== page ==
- Refugees are an economic boon for any country they go to. This may be a controversial topic expect for the fact that it’s not. It’s immediately obvious that some refugees offer huge benefits to national economies. For example: STEVE JOB’S DAD WAS A SYRIAN REFUGEE. Imagine life without your Apple device… that is life without Syrian refugees ever being allowed into the United States. Now, the real question isn’t, ‘can refugees be beneficial?’ It is really, ‘are refugees beneficial on average?’ To this the evidence seems to suggest a resounding yes. Think about it: perhaps nobody on this planet is harder working and motivated to succeed. They ALL escaped death and were given a slew of new opportunities to live life.
- Syrian refugees are victims as well. Over the weekend it seemed like everyone, no matter political identity, religion, race, gender, or any other qualifier either changed their profile picture to red, white, and blue stripes or prayed for the victims of the tragic attack in Paris. It is easy to see the people of France being the victims of this all, but (at least) an equal share of the vicim-hood resides on those who were forced to flee their homes because of the terrorist organization that claimed responsibilities for the attacks in Paris.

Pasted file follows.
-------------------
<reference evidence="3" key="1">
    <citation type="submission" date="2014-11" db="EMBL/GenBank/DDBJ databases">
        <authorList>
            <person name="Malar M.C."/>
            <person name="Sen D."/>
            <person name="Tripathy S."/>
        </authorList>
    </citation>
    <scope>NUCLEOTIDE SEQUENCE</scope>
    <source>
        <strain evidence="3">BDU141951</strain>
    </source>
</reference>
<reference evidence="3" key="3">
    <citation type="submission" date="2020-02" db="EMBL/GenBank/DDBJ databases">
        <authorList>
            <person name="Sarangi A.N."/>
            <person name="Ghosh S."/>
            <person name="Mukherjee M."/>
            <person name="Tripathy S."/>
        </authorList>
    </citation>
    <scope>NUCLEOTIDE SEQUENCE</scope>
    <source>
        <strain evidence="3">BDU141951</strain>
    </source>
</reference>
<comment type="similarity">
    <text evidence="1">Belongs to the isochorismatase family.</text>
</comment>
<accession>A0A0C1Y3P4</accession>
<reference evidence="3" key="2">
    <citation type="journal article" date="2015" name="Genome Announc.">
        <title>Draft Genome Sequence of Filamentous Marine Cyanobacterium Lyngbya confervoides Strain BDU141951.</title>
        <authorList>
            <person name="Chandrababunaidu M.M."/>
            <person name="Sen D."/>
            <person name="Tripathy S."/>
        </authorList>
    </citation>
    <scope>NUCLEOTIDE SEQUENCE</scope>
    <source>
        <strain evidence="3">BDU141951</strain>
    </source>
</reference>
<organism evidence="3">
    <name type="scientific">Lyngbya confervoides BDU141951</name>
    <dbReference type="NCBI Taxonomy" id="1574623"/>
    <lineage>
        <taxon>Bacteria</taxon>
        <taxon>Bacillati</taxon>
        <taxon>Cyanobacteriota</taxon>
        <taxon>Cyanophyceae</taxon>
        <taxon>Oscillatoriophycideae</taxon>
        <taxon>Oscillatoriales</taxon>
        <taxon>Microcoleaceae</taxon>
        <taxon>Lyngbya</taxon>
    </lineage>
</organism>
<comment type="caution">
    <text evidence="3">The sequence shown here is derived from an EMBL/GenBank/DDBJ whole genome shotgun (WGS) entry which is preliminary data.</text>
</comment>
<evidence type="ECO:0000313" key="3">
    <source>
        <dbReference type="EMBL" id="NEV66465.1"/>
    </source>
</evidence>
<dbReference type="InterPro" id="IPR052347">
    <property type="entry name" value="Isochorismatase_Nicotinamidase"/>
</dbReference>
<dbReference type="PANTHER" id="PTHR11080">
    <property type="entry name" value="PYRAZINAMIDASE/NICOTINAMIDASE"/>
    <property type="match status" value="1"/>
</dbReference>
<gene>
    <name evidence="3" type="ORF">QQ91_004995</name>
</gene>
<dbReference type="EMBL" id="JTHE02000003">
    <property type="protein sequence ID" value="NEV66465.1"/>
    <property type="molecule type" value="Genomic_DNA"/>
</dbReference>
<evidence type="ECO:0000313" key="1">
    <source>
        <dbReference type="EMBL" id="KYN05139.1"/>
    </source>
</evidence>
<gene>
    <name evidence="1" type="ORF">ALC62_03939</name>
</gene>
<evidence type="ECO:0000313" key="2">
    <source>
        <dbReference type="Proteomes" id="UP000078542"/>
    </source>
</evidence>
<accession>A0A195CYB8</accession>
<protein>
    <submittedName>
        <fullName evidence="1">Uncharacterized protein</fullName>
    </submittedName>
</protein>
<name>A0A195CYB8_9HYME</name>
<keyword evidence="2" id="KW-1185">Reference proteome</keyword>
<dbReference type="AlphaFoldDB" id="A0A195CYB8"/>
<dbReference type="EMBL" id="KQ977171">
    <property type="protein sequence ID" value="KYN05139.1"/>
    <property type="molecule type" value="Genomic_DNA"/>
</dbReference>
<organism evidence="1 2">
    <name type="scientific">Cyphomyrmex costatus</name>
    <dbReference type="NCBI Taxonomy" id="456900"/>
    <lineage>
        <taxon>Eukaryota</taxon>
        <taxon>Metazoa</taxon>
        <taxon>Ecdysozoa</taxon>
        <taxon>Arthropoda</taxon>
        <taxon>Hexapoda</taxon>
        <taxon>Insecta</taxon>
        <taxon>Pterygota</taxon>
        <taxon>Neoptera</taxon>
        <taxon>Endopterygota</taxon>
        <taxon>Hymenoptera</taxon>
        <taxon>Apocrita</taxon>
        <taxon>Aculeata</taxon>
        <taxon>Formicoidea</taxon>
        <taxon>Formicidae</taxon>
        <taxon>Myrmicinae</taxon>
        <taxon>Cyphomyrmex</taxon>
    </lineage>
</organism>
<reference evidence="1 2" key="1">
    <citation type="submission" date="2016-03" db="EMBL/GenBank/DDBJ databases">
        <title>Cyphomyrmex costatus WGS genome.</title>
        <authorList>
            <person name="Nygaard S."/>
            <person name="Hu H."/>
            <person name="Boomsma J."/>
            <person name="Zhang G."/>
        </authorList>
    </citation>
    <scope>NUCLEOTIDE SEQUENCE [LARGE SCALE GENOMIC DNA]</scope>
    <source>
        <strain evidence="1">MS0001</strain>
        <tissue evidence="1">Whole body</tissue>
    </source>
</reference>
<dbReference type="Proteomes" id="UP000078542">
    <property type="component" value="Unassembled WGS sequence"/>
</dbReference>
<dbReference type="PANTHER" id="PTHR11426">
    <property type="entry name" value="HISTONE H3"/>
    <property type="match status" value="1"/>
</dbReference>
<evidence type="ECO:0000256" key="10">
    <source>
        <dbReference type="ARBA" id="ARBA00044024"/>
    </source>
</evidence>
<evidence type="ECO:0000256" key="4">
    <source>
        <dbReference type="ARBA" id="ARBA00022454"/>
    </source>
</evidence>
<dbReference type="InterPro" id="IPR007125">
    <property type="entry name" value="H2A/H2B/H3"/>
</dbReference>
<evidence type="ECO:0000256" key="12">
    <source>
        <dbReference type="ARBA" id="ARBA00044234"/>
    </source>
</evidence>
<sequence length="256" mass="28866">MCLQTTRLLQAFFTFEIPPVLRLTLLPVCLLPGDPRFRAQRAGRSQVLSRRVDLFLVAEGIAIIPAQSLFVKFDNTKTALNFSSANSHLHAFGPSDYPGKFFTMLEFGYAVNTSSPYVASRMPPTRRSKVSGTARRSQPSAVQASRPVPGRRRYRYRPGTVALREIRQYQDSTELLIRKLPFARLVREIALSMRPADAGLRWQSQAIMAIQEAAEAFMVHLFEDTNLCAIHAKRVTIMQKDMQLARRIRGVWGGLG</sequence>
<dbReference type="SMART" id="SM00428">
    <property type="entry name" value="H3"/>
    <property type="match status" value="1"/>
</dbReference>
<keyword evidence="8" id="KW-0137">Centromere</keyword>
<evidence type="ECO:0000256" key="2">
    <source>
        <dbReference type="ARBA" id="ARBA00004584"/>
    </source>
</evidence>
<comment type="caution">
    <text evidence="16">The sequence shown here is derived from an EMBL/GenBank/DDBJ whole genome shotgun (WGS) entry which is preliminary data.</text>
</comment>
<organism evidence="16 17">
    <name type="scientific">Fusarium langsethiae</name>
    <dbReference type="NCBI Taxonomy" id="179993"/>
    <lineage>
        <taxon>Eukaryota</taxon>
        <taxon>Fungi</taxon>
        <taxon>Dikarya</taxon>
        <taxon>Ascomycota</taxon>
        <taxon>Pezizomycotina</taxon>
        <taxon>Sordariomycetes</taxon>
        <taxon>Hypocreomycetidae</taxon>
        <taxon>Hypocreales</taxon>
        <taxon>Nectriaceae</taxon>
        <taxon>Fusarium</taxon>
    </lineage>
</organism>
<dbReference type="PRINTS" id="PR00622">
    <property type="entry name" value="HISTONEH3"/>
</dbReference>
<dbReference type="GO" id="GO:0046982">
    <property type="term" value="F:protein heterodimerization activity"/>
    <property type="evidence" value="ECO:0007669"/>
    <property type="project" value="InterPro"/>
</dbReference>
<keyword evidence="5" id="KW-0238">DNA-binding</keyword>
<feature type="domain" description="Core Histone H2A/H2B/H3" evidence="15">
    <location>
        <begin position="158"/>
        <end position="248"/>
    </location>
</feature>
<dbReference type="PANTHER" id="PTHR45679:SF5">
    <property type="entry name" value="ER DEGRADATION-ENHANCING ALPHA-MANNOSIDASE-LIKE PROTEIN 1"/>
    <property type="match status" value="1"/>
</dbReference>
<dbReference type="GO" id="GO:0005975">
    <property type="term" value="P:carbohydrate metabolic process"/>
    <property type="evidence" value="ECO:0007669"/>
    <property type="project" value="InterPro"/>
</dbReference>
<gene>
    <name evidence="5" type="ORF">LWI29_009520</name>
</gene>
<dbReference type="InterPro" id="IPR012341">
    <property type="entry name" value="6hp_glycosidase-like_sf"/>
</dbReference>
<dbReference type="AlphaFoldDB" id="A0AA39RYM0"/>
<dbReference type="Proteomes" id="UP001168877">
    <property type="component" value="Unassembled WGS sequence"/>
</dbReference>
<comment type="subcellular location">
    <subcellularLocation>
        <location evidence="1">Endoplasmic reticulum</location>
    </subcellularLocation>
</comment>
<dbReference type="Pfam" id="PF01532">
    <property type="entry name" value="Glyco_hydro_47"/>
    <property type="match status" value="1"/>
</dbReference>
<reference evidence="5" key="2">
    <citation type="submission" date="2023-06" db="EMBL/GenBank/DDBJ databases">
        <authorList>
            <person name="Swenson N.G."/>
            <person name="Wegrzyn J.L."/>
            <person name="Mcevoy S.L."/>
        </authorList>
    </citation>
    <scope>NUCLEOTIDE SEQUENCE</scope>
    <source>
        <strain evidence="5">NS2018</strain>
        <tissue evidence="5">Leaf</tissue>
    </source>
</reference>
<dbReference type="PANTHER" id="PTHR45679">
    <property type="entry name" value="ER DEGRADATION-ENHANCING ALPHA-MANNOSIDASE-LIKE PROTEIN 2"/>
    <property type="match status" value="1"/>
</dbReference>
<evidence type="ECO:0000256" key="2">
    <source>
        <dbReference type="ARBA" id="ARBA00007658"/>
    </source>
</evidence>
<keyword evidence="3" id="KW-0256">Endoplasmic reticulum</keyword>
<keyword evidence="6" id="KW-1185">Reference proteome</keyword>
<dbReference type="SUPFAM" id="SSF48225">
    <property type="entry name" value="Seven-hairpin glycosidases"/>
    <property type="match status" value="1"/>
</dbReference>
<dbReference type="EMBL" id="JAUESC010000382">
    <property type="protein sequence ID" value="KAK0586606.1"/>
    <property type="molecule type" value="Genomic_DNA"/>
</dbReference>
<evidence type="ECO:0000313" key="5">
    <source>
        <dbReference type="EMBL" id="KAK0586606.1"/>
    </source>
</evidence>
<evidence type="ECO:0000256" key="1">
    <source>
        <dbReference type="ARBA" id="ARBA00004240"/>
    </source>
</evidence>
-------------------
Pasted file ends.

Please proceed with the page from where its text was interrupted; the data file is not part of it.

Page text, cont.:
- The (ongoing) refugee crisis is one of the greatest humanitarian issues of our day. Solving the problem of the suffering and squelching of dignity and freedom of over 14 million people in this world is one of the largest and most urgent of our generation. Are we going to allow 8 kids, acting in fear, to change our policies and procedures? I sure hope not.